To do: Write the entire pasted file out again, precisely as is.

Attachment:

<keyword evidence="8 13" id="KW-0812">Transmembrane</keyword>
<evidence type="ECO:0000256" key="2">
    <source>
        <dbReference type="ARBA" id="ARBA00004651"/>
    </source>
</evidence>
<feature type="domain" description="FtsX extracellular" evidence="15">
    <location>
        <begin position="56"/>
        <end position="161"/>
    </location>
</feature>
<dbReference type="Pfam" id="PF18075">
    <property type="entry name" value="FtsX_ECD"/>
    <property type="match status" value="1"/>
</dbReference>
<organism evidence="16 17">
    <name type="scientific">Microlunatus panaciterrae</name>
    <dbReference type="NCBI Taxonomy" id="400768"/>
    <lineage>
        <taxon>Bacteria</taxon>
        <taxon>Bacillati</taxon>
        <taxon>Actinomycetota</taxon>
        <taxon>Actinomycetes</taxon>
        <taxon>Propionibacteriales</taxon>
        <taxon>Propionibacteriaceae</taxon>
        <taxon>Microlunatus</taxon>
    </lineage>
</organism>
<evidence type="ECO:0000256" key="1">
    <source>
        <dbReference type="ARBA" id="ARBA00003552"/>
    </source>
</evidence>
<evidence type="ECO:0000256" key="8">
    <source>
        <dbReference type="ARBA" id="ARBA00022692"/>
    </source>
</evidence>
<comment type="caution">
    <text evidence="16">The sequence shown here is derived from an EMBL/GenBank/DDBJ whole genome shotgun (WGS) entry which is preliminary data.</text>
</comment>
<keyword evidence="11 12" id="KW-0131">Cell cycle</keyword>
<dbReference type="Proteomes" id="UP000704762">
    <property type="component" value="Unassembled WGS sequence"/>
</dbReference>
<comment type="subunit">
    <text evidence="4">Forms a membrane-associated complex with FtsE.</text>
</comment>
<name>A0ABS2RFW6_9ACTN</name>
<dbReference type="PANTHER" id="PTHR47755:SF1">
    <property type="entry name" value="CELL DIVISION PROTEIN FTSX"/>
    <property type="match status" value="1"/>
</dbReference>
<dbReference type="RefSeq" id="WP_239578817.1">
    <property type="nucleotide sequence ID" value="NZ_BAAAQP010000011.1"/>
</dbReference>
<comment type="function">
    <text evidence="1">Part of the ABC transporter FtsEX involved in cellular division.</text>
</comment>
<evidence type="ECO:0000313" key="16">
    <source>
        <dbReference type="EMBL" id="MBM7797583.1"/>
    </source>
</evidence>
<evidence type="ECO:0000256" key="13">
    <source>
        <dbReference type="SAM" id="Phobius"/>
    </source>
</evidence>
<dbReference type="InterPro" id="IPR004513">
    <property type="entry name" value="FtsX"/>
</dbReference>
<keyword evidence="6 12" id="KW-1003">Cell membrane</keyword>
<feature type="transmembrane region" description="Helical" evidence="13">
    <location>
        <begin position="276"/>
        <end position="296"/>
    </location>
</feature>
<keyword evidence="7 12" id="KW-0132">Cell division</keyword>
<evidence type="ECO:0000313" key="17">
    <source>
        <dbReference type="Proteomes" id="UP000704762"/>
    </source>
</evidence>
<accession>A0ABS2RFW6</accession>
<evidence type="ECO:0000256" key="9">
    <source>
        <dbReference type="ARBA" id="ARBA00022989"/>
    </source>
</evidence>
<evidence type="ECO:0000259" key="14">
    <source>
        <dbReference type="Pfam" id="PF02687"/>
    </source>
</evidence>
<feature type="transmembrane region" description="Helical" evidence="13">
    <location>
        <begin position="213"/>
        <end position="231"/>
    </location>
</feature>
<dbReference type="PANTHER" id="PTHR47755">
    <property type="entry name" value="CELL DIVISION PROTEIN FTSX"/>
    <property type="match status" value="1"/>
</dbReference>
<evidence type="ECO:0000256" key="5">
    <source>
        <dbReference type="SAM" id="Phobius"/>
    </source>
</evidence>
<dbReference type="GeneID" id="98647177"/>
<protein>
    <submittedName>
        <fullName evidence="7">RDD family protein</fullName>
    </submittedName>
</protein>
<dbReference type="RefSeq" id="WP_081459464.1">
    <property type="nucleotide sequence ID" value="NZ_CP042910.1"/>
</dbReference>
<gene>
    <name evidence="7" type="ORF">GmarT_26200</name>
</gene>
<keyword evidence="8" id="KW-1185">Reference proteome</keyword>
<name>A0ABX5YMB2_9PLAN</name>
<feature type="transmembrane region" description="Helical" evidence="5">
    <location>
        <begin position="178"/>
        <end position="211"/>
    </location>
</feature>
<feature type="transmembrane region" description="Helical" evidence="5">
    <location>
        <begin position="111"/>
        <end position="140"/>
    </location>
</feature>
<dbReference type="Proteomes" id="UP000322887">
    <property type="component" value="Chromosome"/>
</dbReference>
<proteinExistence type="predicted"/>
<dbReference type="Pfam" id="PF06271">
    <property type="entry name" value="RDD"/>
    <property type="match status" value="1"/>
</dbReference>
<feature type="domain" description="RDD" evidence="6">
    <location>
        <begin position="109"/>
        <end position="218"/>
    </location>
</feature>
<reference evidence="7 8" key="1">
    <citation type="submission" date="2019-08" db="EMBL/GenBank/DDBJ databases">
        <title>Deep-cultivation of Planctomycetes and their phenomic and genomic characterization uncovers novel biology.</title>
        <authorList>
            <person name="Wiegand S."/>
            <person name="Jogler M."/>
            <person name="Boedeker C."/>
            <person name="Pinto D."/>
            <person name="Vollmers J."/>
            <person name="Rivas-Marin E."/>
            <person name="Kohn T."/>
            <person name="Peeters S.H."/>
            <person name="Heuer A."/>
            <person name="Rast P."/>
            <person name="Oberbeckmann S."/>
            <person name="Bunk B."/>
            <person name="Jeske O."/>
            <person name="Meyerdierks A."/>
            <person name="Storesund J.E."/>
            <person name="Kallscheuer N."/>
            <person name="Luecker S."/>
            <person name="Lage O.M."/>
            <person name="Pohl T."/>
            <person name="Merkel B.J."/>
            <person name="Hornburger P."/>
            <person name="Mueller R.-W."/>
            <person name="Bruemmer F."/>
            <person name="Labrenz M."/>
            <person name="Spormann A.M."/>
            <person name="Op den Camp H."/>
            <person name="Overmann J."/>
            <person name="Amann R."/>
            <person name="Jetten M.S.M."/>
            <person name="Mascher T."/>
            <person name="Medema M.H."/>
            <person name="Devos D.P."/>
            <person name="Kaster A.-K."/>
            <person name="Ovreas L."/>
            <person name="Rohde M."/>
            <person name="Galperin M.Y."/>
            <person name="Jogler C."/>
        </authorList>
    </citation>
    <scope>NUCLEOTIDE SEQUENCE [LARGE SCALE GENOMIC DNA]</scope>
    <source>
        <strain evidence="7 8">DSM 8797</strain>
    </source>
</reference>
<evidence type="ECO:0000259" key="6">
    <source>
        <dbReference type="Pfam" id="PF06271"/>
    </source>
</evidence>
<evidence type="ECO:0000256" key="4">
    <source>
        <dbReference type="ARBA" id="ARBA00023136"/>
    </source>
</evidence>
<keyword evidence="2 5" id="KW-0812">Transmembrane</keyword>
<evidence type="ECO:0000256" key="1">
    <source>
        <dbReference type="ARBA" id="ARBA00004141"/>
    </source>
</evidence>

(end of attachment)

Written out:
<keyword evidence="8 13" id="KW-0812">Transmembrane</keyword>
<evidence type="ECO:0000256" key="2">
    <source>
        <dbReference type="ARBA" id="ARBA00004651"/>
    </source>
</evidence>
<feature type="domain" description="FtsX extracellular" evidence="15">
    <location>
        <begin position="56"/>
        <end position="161"/>
    </location>
</feature>
<dbReference type="Pfam" id="PF18075">
    <property type="entry name" value="FtsX_ECD"/>
    <property type="match status" value="1"/>
</dbReference>
<organism evidence="16 17">
    <name type="scientific">Microlunatus panaciterrae</name>
    <dbReference type="NCBI Taxonomy" id="400768"/>
    <lineage>
        <taxon>Bacteria</taxon>
        <taxon>Bacillati</taxon>
        <taxon>Actinomycetota</taxon>
        <taxon>Actinomycetes</taxon>
        <taxon>Propionibacteriales</taxon>
        <taxon>Propionibacteriaceae</taxon>
        <taxon>Microlunatus</taxon>
    </lineage>
</organism>
<evidence type="ECO:0000256" key="1">
    <source>
        <dbReference type="ARBA" id="ARBA00003552"/>
    </source>
</evidence>
<evidence type="ECO:0000256" key="8">
    <source>
        <dbReference type="ARBA" id="ARBA00022692"/>
    </source>
</evidence>
<comment type="caution">
    <text evidence="16">The sequence shown here is derived from an EMBL/GenBank/DDBJ whole genome shotgun (WGS) entry which is preliminary data.</text>
</comment>
<keyword evidence="11 12" id="KW-0131">Cell cycle</keyword>
<dbReference type="Proteomes" id="UP000704762">
    <property type="component" value="Unassembled WGS sequence"/>
</dbReference>
<comment type="subunit">
    <text evidence="4">Forms a membrane-associated complex with FtsE.</text>
</comment>
<name>A0ABS2RFW6_9ACTN</name>
<dbReference type="PANTHER" id="PTHR47755:SF1">
    <property type="entry name" value="CELL DIVISION PROTEIN FTSX"/>
    <property type="match status" value="1"/>
</dbReference>
<dbReference type="RefSeq" id="WP_239578817.1">
    <property type="nucleotide sequence ID" value="NZ_BAAAQP010000011.1"/>
</dbReference>
<comment type="function">
    <text evidence="1">Part of the ABC transporter FtsEX involved in cellular division.</text>
</comment>
<evidence type="ECO:0000313" key="16">
    <source>
        <dbReference type="EMBL" id="MBM7797583.1"/>
    </source>
</evidence>
<evidence type="ECO:0000256" key="13">
    <source>
        <dbReference type="SAM" id="Phobius"/>
    </source>
</evidence>
<dbReference type="InterPro" id="IPR004513">
    <property type="entry name" value="FtsX"/>
</dbReference>
<keyword evidence="6 12" id="KW-1003">Cell membrane</keyword>
<feature type="transmembrane region" description="Helical" evidence="13">
    <location>
        <begin position="276"/>
        <end position="296"/>
    </location>
</feature>
<keyword evidence="7 12" id="KW-0132">Cell division</keyword>
<evidence type="ECO:0000313" key="17">
    <source>
        <dbReference type="Proteomes" id="UP000704762"/>
    </source>
</evidence>
<accession>A0ABS2RFW6</accession>
<evidence type="ECO:0000256" key="9">
    <source>
        <dbReference type="ARBA" id="ARBA00022989"/>
    </source>
</evidence>
<evidence type="ECO:0000259" key="14">
    <source>
        <dbReference type="Pfam" id="PF02687"/>
    </source>
</evidence>
<feature type="transmembrane region" description="Helical" evidence="13">
    <location>
        <begin position="213"/>
        <end position="231"/>
    </location>
</feature>
<dbReference type="PANTHER" id="PTHR47755">
    <property type="entry name" value="CELL DIVISION PROTEIN FTSX"/>
    <property type="match status" value="1"/>
</dbReference>
<evidence type="ECO:0000256" key="5">
    <source>
        <dbReference type="SAM" id="Phobius"/>
    </source>
</evidence>
<dbReference type="GeneID" id="98647177"/>
<protein>
    <submittedName>
        <fullName evidence="7">RDD family protein</fullName>
    </submittedName>
</protein>
<dbReference type="RefSeq" id="WP_081459464.1">
    <property type="nucleotide sequence ID" value="NZ_CP042910.1"/>
</dbReference>
<gene>
    <name evidence="7" type="ORF">GmarT_26200</name>
</gene>
<keyword evidence="8" id="KW-1185">Reference proteome</keyword>
<name>A0ABX5YMB2_9PLAN</name>
<feature type="transmembrane region" description="Helical" evidence="5">
    <location>
        <begin position="178"/>
        <end position="211"/>
    </location>
</feature>
<feature type="transmembrane region" description="Helical" evidence="5">
    <location>
        <begin position="111"/>
        <end position="140"/>
    </location>
</feature>
<dbReference type="Proteomes" id="UP000322887">
    <property type="component" value="Chromosome"/>
</dbReference>
<proteinExistence type="predicted"/>
<dbReference type="Pfam" id="PF06271">
    <property type="entry name" value="RDD"/>
    <property type="match status" value="1"/>
</dbReference>
<feature type="domain" description="RDD" evidence="6">
    <location>
        <begin position="109"/>
        <end position="218"/>
    </location>
</feature>
<reference evidence="7 8" key="1">
    <citation type="submission" date="2019-08" db="EMBL/GenBank/DDBJ databases">
        <title>Deep-cultivation of Planctomycetes and their phenomic and genomic characterization uncovers novel biology.</title>
        <authorList>
            <person name="Wiegand S."/>
            <person name="Jogler M."/>
            <person name="Boedeker C."/>
            <person name="Pinto D."/>
            <person name="Vollmers J."/>
            <person name="Rivas-Marin E."/>
            <person name="Kohn T."/>
            <person name="Peeters S.H."/>
            <person name="Heuer A."/>
            <person name="Rast P."/>
            <person name="Oberbeckmann S."/>
            <person name="Bunk B."/>
            <person name="Jeske O."/>
            <person name="Meyerdierks A."/>
            <person name="Storesund J.E."/>
            <person name="Kallscheuer N."/>
            <person name="Luecker S."/>
            <person name="Lage O.M."/>
            <person name="Pohl T."/>
            <person name="Merkel B.J."/>
            <person name="Hornburger P."/>
            <person name="Mueller R.-W."/>
            <person name="Bruemmer F."/>
            <person name="Labrenz M."/>
            <person name="Spormann A.M."/>
            <person name="Op den Camp H."/>
            <person name="Overmann J."/>
            <person name="Amann R."/>
            <person name="Jetten M.S.M."/>
            <person name="Mascher T."/>
            <person name="Medema M.H."/>
            <person name="Devos D.P."/>
            <person name="Kaster A.-K."/>
            <person name="Ovreas L."/>
            <person name="Rohde M."/>
            <person name="Galperin M.Y."/>
            <person name="Jogler C."/>
        </authorList>
    </citation>
    <scope>NUCLEOTIDE SEQUENCE [LARGE SCALE GENOMIC DNA]</scope>
    <source>
        <strain evidence="7 8">DSM 8797</strain>
    </source>
</reference>
<evidence type="ECO:0000259" key="6">
    <source>
        <dbReference type="Pfam" id="PF06271"/>
    </source>
</evidence>
<evidence type="ECO:0000256" key="4">
    <source>
        <dbReference type="ARBA" id="ARBA00023136"/>
    </source>
</evidence>
<keyword evidence="2 5" id="KW-0812">Transmembrane</keyword>
<evidence type="ECO:0000256" key="1">
    <source>
        <dbReference type="ARBA" id="ARBA00004141"/>
    </source>
</evidence>